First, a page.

Here we have a small sample of our dataset. Let's discard the Name and the TARGET_5Yrs columns, all the others are the features of every player, these will tell us if the player will last longer than 5 years in a league or not. The TARGET_5Yrs has the answer for every combination of features.

Let's check a quick description of our dataset with the info() function.

# first let's remove the uneeded Name column, 'cause it's not relevant for this experiment
nba_data = nba_data.drop('Name', 1)
nba_data.info()

# first let's remove the uneeded Name column, 'cause it's not relevant for this experiment
nba_data = nba_data.drop('Name', 1)
nba_data.info()

<class 'pandas.core.frame.DataFrame'>
RangeIndex: 1340 entries, 0 to 1339
Data columns (total 20 columns):
GP             1340 non-null int64
MIN            1340 non-null float64
PTS            1340 non-null float64
FGM            1340 non-null float64
FGA            1340 non-null float64
FG%            1340 non-null float64
3PA            1340 non-null float64
3P%            1340 non-null float64
FTM            1340 non-null float64
FTA            1340 non-null float64
FT%            1340 non-null float64
OREB           1340 non-null float64
DREB           1340 non-null float64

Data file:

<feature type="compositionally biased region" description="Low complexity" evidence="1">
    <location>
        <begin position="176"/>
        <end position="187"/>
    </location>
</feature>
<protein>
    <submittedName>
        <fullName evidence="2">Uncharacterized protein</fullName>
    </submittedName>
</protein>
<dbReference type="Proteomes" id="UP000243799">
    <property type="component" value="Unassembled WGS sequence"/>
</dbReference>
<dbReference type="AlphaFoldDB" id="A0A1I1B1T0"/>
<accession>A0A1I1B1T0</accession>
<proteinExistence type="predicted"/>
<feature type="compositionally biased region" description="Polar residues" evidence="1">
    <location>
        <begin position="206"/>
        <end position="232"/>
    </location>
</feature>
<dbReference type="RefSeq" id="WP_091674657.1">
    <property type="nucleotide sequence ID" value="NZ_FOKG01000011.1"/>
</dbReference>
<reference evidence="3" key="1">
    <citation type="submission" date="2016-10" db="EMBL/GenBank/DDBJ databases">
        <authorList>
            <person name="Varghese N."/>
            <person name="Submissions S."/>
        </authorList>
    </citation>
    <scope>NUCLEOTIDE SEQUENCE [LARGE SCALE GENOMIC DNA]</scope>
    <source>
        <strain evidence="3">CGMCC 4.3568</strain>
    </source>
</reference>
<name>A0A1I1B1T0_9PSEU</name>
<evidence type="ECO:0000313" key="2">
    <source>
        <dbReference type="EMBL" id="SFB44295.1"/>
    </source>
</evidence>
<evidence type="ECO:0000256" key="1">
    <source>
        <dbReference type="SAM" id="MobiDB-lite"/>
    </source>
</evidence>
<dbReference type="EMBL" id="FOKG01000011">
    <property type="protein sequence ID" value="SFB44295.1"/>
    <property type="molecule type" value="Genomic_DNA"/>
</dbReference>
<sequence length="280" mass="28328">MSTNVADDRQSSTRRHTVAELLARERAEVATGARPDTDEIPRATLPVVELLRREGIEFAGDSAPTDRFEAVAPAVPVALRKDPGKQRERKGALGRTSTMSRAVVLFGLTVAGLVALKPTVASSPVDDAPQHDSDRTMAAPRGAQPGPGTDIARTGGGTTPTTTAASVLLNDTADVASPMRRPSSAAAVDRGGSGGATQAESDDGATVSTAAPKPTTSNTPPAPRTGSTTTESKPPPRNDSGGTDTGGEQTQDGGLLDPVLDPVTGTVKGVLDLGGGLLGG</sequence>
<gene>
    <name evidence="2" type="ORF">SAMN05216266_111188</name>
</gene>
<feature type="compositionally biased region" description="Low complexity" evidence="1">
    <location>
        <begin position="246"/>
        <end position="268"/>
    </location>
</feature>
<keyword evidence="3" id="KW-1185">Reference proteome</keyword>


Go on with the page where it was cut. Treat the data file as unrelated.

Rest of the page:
REB            1340 non-null float64
AST            1340 non-null float64
STL            1340 non-null float64
BLK            1340 non-null float64
TOV            1340 non-null float64
TARGET_5Yrs    1340 non-null float64
dtypes: float64(19), int64(1)
memory usage: 209.5 KB


We can also check some statistics information on our dataset with the describe function.

nba_data.describe()

GP MIN PTS FGM FGA FG% 3P Made 3PA 3P% FTM FTA FT% OREB DREB REB AST STL BLK TOV TARGET_5Yrs
count 1340.000000 1340.000000 1340.000000 1340.000000 1340.000000 1340.000000 1340.000000 1340.000000 1340.000000 1340.000000 1340.000000 1340.000000 1340.000000 1340.000000 1340.000000 1340.000000 1340.000000 1340.000000 1340.000000 1340.000000
mean 60.414179 17.624627 6.801493 2.629104 5.885299 44.169403 0.247612 0.779179 19.149627 1.297687 1.821940 70.300299 1.009403 2.025746 3.034478 1.550522 0.618507 0.368582 1.193582 0.620149
std 17.433992 8.307964 4.357545 1.683555 3.593488 6.137679 0.383688 1.061847 16.051861 0.987246 1.322984 10.578479 0.777119 1.360008 2.057774 1.471169 0.409759 0.429049 0.722541 0.485531
min 11.000000 3.100000 0.700000 0.300000 0.800000 23.800000 0.000000 0.000000 0.000000 0.000000 0.000000 0.000000 0.000000 0.200000 0.300000 0.000000 0.000000 0.000000 0.100000 0.000000
25% 47.000000 10.875000 3.700000 1.400000 3.300000 40.200000 0.000000 0.000000 0.000000 0.600000 0.900000 64.700000 0.400000 1.000000 1.500000 0.600000 0.300000 0.100000 0.700000 0.000000
50% 63.000000 16.100000 5.550000 2.100000 4.800000 44.100000 0.100000 0.300000 22.200000 1.000000 1.500000 71.250000 0.800000 1.700000 2.500000 1.100000 0.500000 0.200000 1.000000 1.000000
75% 77.000000 22.900000 8.800000 3.400000 7.500000 47.900000 0.400000 1.200000 32.500000 1.600000 2.300000 77.600000 1.400000 2.600000 4.000000 2.000000 0.800000 0.500000 1.500000 1.000000